Cubus-m, Berlin, Sept 2014
Solo exhibition of the artist Anne Duk Hee Jordan, which aims to shed light on the artists’ creative processes.
Of bodies chang’d to various forms, I sing:
Ye Gods, from whom these miracles did spring,
Inspire my numbers with celestial heat;
‘Till I my long laborious work complete:
And add perpetual tenor to my rhymes,
Deduced from Nature’s birth, to Caesar’s times.
Before the seas, and this terrestrial ball,
And Heaven’s high canopy, that covers all,
One was the face of Nature; if a face:
Rather a rude and indigested mass:
A lifeless lump, unfashioned, and unframed,
Of jarring seeds; and justly Chaos named.
No sun was lighted up, the world to view;
No moon did yet her blunted horns renew:
Nor yet was Earth suspended in the sky,
Nor pois’d, did on her own foundations lye:
Nor seas about the shores their arms had thrown;
But earth, and air, and water, were in one.
(Excerpt from the first chapter of “Metamorphoses”, by the Roman poet Ovid (43 BC – AD 17/18))
OF bodies chang’d to various forms, I sing… is the second solo gallery exhibition of the Berlin-based artist Anne Duk Hee Jordan at cubus-m in Berlin in September 2014.
The exhibition aims to shed light on the artist’s creative processes and through a precise selection of varying but interconnected forms and bodies of her work, ultimately pointing to the core of her artistic research.
Jordan opens up doors to a holistic universe where she humorously and romantically creates machines that mirror, extend or convert biological processes and chemical reactions between living organisms and dead material, which are then interwoven with classical mythology and poetry.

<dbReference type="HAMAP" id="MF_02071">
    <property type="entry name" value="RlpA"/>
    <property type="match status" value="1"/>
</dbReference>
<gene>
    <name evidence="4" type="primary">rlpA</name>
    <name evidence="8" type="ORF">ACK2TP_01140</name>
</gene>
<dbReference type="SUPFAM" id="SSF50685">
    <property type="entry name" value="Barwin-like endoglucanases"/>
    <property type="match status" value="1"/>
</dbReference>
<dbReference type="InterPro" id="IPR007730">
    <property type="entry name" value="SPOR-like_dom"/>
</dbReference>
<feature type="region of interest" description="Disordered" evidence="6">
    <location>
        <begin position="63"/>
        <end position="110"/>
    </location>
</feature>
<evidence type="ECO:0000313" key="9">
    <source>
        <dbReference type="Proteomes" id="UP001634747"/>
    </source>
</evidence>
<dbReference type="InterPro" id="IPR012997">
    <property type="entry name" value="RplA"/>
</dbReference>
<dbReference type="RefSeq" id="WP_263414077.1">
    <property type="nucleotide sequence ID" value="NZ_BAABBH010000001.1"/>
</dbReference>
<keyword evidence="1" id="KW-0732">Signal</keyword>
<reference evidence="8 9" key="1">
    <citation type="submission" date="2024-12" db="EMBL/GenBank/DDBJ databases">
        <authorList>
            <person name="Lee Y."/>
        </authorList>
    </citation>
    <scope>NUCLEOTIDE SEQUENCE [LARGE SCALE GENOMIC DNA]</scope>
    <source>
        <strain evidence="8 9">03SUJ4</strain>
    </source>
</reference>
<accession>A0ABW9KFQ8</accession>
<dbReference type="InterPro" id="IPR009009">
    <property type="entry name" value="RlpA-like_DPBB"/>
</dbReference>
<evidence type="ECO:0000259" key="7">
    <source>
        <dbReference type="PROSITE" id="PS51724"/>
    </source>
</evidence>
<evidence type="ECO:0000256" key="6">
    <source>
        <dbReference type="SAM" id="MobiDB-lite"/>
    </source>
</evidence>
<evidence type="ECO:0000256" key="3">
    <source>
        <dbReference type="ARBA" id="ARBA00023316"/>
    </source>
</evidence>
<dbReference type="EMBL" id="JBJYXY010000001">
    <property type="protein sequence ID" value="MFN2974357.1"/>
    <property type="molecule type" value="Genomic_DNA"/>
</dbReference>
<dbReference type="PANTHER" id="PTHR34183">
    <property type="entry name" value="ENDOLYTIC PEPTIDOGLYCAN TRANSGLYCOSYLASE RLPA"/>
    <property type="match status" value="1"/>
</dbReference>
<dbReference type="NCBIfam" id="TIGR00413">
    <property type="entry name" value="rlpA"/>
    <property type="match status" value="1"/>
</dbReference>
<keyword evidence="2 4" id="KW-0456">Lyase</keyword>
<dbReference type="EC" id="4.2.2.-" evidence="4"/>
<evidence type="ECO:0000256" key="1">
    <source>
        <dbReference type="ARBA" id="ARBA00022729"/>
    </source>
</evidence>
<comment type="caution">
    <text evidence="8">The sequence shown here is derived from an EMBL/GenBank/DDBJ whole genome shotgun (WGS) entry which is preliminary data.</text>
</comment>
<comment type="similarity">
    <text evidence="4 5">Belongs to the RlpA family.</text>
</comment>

I met Anne Duk Hee Jordan in prison. The cells were filthy and the corridors narrow. She said, “Hey, I know you from somewhere.” I couldn’t locate where or when we met but there was a certain familiarity. The second time was at her place. She showed me the piece she proposed for Osmotic Impulses – an exhibition that I co-curated with my partner-in-crime, Bonaventure Ndikung, in June 2011 in the former Prison Neukölln. Her stop motion video was titled Disembodiment. A potato plant grows out of a human butt. The soundtrack was a rendition of Ella Fitzgerald’s „Let’s Call the Whole Thing Off“, recorded exclusively for the work by American artist Jessica Segall.
„Osmosis is the diffusion through a semi permeable membrane. Transferring it to a higher level, in particular to humans and also to the piece ‘Disembodiment’ we can assign the membrane to the individuals and our environment and economics. By the decisions we take we actively influence our environment as it is vice versa. I made the decision to let a potato plant grow out of a butt as a symbol for the influence of the inside on the outside and the other way around which can also be a meaning of overstepping borders.“, A.D. Jordan, 2011
Entering the realm of Anne Duk Hee Jordan’s work is like walking into a wunderkammer. Her work is an interactive fantasy play with the knowledge and theories about the world and our souls. In the absence of concrete knowledge, fantasy runs riot.